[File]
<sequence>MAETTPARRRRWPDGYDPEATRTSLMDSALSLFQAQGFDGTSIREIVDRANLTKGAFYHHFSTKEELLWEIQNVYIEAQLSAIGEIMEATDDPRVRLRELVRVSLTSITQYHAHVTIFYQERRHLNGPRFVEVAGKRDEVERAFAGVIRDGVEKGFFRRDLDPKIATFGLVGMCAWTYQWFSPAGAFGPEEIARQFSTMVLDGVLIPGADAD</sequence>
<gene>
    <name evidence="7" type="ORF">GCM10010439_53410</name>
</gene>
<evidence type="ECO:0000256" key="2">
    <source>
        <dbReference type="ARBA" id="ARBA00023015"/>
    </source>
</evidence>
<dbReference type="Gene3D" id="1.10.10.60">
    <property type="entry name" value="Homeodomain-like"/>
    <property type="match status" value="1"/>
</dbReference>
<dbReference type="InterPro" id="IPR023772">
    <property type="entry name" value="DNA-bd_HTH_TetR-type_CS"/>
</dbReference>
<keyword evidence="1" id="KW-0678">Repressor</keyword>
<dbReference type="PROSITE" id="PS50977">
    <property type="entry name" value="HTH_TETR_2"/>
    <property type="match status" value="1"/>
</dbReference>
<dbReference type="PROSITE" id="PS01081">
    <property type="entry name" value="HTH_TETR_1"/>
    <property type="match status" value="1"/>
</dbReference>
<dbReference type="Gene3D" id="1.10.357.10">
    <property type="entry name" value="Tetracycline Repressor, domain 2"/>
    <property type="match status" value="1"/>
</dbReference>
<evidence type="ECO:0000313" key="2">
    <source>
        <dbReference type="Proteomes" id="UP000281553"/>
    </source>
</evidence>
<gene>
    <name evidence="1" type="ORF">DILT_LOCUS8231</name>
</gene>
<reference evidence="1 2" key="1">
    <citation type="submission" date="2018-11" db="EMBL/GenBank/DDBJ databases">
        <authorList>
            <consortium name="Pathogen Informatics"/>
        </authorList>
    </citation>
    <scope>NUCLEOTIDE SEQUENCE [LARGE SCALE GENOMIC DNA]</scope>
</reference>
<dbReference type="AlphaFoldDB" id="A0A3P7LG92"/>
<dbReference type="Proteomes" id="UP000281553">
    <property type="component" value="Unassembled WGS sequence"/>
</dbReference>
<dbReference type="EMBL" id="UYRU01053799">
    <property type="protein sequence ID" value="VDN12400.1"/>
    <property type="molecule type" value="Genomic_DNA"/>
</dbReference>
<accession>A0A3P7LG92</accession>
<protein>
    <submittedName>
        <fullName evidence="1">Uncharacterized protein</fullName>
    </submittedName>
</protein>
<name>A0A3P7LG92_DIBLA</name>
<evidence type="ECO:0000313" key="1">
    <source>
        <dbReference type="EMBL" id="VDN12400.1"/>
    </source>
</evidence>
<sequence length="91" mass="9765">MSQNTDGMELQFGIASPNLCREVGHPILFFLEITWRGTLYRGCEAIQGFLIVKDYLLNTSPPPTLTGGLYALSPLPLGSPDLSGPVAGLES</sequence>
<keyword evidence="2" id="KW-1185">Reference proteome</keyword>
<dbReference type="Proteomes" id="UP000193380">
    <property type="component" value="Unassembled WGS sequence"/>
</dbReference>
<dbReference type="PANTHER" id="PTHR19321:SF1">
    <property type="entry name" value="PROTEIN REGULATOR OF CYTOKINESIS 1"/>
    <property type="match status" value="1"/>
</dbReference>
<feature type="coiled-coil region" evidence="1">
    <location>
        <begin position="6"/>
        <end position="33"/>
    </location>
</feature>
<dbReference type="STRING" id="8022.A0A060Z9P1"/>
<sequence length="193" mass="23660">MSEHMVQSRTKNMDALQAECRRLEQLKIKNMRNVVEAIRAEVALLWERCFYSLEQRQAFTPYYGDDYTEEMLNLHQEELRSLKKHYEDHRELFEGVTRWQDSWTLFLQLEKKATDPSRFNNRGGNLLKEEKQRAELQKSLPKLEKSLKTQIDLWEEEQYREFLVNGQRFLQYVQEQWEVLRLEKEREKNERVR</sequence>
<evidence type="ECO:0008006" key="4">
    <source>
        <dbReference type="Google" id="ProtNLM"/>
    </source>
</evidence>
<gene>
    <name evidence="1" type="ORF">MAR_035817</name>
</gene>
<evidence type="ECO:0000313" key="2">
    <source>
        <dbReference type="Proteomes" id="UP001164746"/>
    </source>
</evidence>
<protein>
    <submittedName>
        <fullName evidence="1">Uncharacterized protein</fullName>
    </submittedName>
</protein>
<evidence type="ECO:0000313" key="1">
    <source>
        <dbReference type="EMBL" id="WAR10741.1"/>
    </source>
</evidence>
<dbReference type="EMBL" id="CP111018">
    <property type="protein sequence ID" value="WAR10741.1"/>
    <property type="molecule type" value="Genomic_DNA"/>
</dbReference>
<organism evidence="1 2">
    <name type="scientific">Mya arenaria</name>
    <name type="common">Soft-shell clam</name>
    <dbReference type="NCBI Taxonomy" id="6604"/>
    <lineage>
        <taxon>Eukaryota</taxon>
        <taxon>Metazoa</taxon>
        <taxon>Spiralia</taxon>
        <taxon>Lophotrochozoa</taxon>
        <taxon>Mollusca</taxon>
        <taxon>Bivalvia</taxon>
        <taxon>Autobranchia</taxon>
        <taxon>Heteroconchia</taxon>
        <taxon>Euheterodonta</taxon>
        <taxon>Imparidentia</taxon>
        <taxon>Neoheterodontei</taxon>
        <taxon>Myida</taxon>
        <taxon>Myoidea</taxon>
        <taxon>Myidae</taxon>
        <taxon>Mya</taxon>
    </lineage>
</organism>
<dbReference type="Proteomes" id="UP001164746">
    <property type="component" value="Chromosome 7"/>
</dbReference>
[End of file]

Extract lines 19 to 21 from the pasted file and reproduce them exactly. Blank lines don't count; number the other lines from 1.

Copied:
    <property type="entry name" value="HTH_TETR_2"/>
    <property type="match status" value="1"/>
</dbReference>